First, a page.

European auto sales down 15 per cent in December: PwC

As a result of declining sales automakers responded with plant closures and layoffs in 2012 to take effect in the coming years.

Comments Off January 22, 2013 at 1:24 pm by

According to a report from Pricewaterhouse Coopers (PwC) European auto sales took a big hit in December.

Citing European Union and European Free Trade Association (EU+EFTA) numbers, the report shows new car registrations declined 15.4 per cent to 843,000 units in December, bringing the 2012 year-end results down by 7.8 per cent to 12.53 million units. This is the fifth consecutive decline for the EU+EFTA’s new car registrations.

PwC Autofacts predicts that most markets will continue the current negative trend through the first half of 2013, but also expect the economic situation to stabilize mid-year allowing for growth to begin in some markets in the second half of the year.

Contributing to the problem is that austerity measures are still impacting economic growth, unemployment, and consumer confidence. These factors provide downside risks to the forecast that could push demand below 12 million units.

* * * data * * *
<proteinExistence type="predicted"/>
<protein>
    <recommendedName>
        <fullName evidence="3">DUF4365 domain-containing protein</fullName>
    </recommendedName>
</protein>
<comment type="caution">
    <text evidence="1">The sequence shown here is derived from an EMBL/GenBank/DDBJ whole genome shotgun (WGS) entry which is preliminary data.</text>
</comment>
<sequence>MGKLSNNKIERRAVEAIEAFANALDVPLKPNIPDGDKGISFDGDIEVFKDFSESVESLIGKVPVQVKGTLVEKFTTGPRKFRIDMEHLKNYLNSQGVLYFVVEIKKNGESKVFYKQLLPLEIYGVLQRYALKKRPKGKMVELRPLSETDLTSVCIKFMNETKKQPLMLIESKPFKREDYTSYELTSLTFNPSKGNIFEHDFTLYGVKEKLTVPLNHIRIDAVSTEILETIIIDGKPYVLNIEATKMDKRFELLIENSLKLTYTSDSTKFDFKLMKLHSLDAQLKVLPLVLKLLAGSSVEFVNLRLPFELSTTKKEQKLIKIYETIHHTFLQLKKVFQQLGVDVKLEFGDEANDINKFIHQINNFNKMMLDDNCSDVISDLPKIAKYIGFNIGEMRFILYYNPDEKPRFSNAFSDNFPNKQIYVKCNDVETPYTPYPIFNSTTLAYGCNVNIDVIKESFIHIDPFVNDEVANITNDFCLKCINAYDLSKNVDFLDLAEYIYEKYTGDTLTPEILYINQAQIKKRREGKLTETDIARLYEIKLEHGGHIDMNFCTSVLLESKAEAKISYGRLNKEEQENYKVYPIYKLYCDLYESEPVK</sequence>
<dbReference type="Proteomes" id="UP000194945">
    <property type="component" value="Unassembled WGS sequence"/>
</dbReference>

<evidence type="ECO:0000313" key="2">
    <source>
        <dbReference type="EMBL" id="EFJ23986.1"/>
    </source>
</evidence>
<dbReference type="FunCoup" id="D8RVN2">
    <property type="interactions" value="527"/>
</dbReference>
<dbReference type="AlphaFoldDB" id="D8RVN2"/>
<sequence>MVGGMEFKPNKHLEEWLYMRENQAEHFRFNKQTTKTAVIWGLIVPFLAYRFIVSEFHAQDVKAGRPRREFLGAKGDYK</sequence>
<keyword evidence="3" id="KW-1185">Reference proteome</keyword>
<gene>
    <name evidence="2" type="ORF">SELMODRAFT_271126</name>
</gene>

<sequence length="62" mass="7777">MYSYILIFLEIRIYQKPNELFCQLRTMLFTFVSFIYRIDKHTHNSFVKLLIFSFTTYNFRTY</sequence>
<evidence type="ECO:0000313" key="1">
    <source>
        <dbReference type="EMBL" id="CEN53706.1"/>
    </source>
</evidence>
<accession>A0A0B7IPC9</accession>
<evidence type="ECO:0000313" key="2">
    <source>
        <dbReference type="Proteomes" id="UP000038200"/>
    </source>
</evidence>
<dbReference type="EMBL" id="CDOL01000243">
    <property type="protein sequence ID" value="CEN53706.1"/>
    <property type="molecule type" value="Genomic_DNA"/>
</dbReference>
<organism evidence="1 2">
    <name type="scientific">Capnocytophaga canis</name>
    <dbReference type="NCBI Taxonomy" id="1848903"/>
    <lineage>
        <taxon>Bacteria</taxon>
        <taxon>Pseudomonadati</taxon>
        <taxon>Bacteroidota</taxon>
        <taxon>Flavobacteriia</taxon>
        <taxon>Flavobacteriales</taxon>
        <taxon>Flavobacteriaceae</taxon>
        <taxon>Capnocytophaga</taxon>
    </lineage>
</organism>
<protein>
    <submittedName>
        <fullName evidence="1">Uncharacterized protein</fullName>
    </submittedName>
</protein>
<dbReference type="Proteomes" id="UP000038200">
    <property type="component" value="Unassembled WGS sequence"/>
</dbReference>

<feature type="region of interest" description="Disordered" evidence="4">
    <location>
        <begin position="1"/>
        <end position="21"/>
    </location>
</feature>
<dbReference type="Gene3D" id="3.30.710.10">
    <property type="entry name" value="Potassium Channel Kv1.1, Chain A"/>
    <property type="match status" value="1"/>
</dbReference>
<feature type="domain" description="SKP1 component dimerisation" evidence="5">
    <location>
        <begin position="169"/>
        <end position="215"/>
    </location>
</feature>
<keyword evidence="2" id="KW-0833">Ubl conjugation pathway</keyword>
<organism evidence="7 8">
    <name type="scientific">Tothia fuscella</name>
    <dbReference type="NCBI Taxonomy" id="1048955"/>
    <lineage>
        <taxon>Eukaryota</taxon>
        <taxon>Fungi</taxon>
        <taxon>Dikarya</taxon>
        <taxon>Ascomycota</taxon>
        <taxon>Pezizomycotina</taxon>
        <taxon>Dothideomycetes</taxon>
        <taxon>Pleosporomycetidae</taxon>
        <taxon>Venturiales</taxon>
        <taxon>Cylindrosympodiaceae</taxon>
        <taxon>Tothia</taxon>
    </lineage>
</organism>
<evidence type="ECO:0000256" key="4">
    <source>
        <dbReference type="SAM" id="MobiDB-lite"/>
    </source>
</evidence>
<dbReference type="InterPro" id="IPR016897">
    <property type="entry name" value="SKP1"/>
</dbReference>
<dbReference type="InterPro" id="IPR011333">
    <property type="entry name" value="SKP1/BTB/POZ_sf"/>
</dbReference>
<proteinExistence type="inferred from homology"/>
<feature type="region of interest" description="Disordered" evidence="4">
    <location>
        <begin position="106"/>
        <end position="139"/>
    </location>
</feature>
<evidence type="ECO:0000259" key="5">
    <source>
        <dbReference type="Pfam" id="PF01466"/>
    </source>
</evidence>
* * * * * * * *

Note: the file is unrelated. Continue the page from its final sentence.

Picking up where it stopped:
However, if the economy were to improve more rapidly than assumed, some markets could experience recovery due to pent up demand.

“During the past few years, automakers needed to cut costs throughout their organizations to offset the lacklustre sales throughout Europe,” said Giorgio Elefante, PwC automotive partner. “To consolidate costs, many automakers announced plant closures and layoffs in 2012 to take effect in the coming years. We will begin to see these cuts taking effect in 2013.”

The premium segment was affected the most and declined by 13.9 per cent, whereas the mini (20.3 per cent) and SUV (17.4 per cent) segments recorded double-digit growth.


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